Interestingly, I recently had heartwarming conversations with two of my team members who voluntarily told me that working for MettaWorks has changed their lives. That meant a lot to me because my work centers around working with leaders who disrupt the status quo, and I consider my company to be a product of myself. We offer to leaders what I need to cultivate within myself. I'm always examining the culture I'm creating and the behaviors I want to see resulting from that culture.

I believe my team would describe me as kind and compassionate yet clear and accountable. I don't want to be a pushover that creates confusion, but I also acknowledge that I struggle with being controlling, urgency, and anxiety when the stakes are high, if I'm being honest.

So, you're the bottleneck in the business.

Of course, it's my work. I'm constantly working on myself. It's funny because I pride myself on delegation, but there's always more to learn and improve.

Absolutely. Well, what does it mean for you to be an entrepreneur?

To me, being an entrepreneur is the ultimate inner journey. It's about constantly cultivating trust and confidence in myself with every decision I make. It's a journey of questioning whether I'm following my own path or someone else's rules. It's about embracing the fact that I'm doing this because I want to do whatever I want.

Whenever I feel like that freedom is slipping away, it's an opportunity for me to ask whose voice is this? What belief system is this? What old trauma is this? So, being an entrepreneur is the essence of my deepest inner work, aligning with what I do.

I love that it's so closely aligned with my "Why" as well. I wonder if most people feel that way when they become entrepreneurs. Is there this deep calling? Because it does require a lot of hard work, not just in terms of long hours, but in continually revisiting and reevaluating your why. I would imagine what you're saying about doing what you want, being bold, being yourself, that is a constant work in progress because there's so much opportunity to fall into patterns or try to follow someone else's rules.

But there's one thing that will always remain. It's the day you created the company. We all have those moments. Every entrepreneur knows that day. I remember the day I had that moment when I was like, "Yes, I know this is what I'm going to do." That is the foundation. It's the DNA that will never change. It will always be there. And when you feel like you lack clarity of direction, I would recommend going back to that day, to your story, because that day is still at the core of everything you're doing. It's about moving on.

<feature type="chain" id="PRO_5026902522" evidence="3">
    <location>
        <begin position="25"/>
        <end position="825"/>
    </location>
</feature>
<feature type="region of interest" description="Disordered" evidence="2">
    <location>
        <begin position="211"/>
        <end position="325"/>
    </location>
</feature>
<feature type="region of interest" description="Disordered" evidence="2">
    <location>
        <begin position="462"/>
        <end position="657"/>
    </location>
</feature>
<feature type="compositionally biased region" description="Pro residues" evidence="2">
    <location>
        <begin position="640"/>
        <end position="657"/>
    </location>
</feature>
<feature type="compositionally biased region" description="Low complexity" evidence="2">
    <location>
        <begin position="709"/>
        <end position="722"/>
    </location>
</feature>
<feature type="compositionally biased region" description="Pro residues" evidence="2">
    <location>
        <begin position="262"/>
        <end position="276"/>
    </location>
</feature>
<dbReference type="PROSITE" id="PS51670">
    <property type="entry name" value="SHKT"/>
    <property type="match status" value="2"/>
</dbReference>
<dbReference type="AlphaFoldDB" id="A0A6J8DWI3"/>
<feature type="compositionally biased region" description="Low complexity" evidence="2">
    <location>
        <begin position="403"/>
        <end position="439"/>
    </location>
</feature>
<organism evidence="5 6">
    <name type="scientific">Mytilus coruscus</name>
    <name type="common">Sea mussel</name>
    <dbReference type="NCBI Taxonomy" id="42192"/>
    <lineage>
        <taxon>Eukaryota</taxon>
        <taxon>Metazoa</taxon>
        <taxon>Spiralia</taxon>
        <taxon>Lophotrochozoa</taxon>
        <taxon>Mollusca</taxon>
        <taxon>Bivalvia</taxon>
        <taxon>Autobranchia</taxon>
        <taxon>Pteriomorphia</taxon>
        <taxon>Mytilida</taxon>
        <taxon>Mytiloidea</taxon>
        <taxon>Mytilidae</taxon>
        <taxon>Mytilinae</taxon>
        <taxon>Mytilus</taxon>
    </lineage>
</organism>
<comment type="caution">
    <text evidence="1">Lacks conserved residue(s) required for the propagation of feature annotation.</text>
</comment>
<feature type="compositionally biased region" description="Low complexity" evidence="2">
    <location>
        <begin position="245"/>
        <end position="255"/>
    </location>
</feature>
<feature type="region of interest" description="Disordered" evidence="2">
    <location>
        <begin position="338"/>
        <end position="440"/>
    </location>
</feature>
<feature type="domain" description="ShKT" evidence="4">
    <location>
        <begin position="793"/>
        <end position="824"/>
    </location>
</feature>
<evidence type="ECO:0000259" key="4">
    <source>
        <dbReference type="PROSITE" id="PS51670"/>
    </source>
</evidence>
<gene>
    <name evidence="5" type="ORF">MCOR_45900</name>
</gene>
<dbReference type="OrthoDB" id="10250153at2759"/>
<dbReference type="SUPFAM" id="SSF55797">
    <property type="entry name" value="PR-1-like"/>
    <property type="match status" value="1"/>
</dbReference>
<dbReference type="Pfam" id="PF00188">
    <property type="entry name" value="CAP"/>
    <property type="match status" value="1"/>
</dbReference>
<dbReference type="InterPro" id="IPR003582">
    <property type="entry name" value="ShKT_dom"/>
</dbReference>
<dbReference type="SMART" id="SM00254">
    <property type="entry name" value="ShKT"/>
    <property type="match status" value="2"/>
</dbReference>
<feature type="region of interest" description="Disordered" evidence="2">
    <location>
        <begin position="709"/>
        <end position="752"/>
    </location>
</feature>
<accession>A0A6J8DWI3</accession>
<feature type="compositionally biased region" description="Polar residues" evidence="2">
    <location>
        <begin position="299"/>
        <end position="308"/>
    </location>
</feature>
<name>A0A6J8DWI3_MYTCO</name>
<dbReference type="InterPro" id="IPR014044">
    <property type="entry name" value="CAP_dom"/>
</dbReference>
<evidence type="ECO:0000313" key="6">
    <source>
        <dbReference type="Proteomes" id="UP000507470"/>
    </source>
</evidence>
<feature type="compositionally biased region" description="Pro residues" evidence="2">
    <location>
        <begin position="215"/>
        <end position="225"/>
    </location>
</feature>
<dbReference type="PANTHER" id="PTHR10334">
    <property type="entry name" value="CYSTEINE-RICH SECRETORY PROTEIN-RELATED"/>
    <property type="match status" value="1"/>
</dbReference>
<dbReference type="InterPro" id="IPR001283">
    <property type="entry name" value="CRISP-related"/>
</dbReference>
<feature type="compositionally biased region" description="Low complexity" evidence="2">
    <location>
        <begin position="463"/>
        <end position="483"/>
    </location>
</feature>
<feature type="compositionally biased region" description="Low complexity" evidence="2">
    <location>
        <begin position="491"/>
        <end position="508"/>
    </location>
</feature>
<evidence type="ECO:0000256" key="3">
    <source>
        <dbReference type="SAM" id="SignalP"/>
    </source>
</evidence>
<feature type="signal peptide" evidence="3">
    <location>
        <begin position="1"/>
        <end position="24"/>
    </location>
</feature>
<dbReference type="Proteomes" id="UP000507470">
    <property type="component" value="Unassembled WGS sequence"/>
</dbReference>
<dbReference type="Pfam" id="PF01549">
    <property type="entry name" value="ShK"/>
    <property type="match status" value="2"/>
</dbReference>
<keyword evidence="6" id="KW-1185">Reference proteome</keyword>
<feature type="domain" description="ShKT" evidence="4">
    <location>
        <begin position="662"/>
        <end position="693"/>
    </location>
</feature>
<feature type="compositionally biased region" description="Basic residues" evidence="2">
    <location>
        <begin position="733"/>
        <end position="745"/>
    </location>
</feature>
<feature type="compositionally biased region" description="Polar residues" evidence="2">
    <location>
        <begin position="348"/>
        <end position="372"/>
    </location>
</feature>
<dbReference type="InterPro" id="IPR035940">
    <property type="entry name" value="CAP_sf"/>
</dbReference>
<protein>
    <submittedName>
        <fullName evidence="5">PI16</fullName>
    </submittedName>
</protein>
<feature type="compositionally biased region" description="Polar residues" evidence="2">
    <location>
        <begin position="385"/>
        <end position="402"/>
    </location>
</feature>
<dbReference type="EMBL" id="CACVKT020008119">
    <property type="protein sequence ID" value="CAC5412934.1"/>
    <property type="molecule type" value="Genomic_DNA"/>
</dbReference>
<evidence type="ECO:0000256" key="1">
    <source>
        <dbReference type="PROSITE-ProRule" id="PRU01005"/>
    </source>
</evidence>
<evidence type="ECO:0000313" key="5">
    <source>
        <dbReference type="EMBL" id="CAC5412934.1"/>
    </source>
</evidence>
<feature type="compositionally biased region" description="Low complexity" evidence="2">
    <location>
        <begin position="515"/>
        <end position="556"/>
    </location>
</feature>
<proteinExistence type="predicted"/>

Absolutely. It's about us. That's my premise.

You moved from the corporate world and have been an entrepreneur for about seven or eight years now. What are some of the lessons you've learned along the way?

One significant lesson is that if I follow someone else's rules, I do it wrong. This lesson became very apparent to me recently. As the company became more successful, I started feeling increasingly disheartened about going to work. Success is something I strive for, and I'm ambitious, so I was confused. We had coaches working for us, a back office, and companies reaching out to us without my even meeting them. All through referrals. But I realized that I wasn't being entirely myself. I had built a website and used language that I thought companies would want, but I wasn't fully leaning into my unique approach. People would tell me, "I don't know what you guys are doing, but it's working. Let's have more of it." Yet, I wasn't talking about the somatic experiencing work or the polarity therapy work because I was worried about alienating potential clients in the corporate world. I realized that I needed to be authentic and lean into who I was to attract my ideal clients who wanted to do that deeper inner work.

This has been a powerful learning experience for me, as I realized that I needed to embrace who I am and what I offer to find true fulfillment and success in my business. It's a continual process of understanding myself and staying aligned with my purpose.

It's about avoiding that disconnect.

Exactly, I did feel a disconnect. I felt like I was doing this for everybody else when, in fact, I had started this company for myself.

Many entrepreneurs I've talked to on my podcast often mention the craving for impact as one of their main reasons for entrepreneurship. They want to change something, and sometimes, they want to change the world, even though that may seem like a utopia. But they want to make an impact, and usually, the impact they seek is around helping people.

What's interesting is that you say that as I'm sitting here, I realize that I was helping people, but the disconnect I felt was that I wanted to help people in the way I had been helped, through the power of inner work. So, the change I made in my approach was about aligning my helping style with what truly resonated with me. Thank you for helping me reflect on that.


Connect With Rachel Rider

Resources mentioned:

Listen to the full conversation on Inter:views, Cracking The Entrepreneur Bottleneck.